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KARACHI NOTEBOOK: Chaiwallahs of Karachi

KARACHI NOTEBOOK: Chaiwallahs of Karachi

THEY are present in every corner of the city: the ubiquitous dhabas. Hangouts that offer tea — the most popular beverage of the nation — and some place to sit, unwind after a hectic day’s work. And there seems no end to the popularity of these places.

Tea hangouts have been popular for a long time. Cafes once used to be popular. They have disappeared. However it is a fact that many tea stalls are unhygienic. The open manhole and the garbage heap right outside don’t help. An alternative is the modern-day coffee shops. Though sterile, their price list discourages many. Lo and behold, a safe substitute was discovered in the chaiwallahs, offering a small set-up that served tea and had a cleaner and better regulated open-air seating. But the real novelty or the catch was the local cuisine on offer. All of a sudden parathas with a difference, ones with cheese, chocolate and chicken fillings, started to tickle the fancy. And the crowds started coming in.

The price was still high compared to the old tea hangouts, but lesser than many other comparable outlets. The trend started in the upscale locality of Defence. And while it spread to equally affluent areas, such establishments can now be found all across the city. The cost of setting up a chai shop is minimal. There are no frills attached. Just good tea, some light snacks and God’s given sky to assemble five plastic foldable tables along with plastic chairs under. This is indeed a good mix of austere fine dining!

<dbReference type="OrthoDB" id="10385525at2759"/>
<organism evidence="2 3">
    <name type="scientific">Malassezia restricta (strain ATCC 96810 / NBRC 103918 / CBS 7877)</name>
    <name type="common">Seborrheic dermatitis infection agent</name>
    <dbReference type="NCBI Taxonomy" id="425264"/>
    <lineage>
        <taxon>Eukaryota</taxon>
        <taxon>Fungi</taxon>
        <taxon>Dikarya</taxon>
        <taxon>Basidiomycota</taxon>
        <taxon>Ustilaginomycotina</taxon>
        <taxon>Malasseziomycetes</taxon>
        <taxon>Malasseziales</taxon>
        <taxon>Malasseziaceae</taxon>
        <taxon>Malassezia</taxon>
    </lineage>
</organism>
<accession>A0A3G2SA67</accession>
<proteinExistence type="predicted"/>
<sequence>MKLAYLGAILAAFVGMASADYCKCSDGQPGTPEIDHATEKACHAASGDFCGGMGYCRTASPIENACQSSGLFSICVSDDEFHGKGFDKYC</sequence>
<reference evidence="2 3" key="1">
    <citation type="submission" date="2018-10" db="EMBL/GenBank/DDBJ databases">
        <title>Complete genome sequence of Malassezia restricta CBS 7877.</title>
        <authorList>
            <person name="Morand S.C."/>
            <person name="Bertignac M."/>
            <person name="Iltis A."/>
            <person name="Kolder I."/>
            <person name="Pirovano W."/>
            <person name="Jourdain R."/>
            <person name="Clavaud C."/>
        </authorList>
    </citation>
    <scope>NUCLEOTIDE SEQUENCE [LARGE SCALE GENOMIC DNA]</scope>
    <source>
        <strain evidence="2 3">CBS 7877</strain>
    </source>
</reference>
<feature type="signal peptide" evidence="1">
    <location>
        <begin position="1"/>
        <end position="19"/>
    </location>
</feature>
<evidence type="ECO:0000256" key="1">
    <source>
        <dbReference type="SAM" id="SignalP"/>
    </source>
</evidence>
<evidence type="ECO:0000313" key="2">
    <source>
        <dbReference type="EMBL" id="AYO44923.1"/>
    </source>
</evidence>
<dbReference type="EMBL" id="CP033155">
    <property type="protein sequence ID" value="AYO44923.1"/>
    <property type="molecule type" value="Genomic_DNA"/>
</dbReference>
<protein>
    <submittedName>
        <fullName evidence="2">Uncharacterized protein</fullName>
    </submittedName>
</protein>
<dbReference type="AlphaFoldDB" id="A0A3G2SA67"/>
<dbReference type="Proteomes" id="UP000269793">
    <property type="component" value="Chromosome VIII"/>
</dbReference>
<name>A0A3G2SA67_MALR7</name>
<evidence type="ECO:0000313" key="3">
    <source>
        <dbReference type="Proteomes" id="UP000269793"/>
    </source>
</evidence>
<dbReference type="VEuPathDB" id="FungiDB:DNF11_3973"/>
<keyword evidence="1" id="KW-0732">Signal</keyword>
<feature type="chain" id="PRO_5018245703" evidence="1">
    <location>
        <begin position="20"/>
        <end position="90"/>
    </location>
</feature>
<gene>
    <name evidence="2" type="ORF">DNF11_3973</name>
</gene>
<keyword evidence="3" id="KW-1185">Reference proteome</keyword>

A lot of people, usually young as well as professional men and at times families with children, visit these hangouts. The purpose is to relax, chill out, catch up with your friends and plan the next day. Children have an area to run around, have fries and a drink and call it a day. From an economic point of view, it has spurred fresh business.

It has also encouraged street art of a new kind, one that celebrates the local culture. Youngsters bring board games while ludo, chess and cards encourage great competition. Foreigners have also started trickling in, sharing their experience through social media. Smokers — desperate to enjoy a good cigar under the moonlit sky — have found a place of their liking. All in all, a fresh flavour to the local culture has been added.

In Defence, thanks to the vacant plots in the commercial areas, the locality has witnessed a mushroom growth of chaiwallahs. It’s more of an encroachment on somebody’s unused piece of land than anything else. The DHA initially did try to combat it, but its attempts appear to have mellowed. The result has been that DHA’s commercial areas have seen a proliferation of tea hangouts.

In all great metropolises of the world, places to relax and enjoy the evenings contribute to a colourful lifestyle. In absence of any structured attempts to establish such places in Karachi, the chai hangouts in the city have contributed to a new vibrancy, absent for more than a generation. It has brought in entrepreneurs — students from local universities wanting to prove a point. All in all it’s a good thing. Hopefully it isn’t merely a fad and will last for a long time.

Published in Dawn, June 29th, 2017

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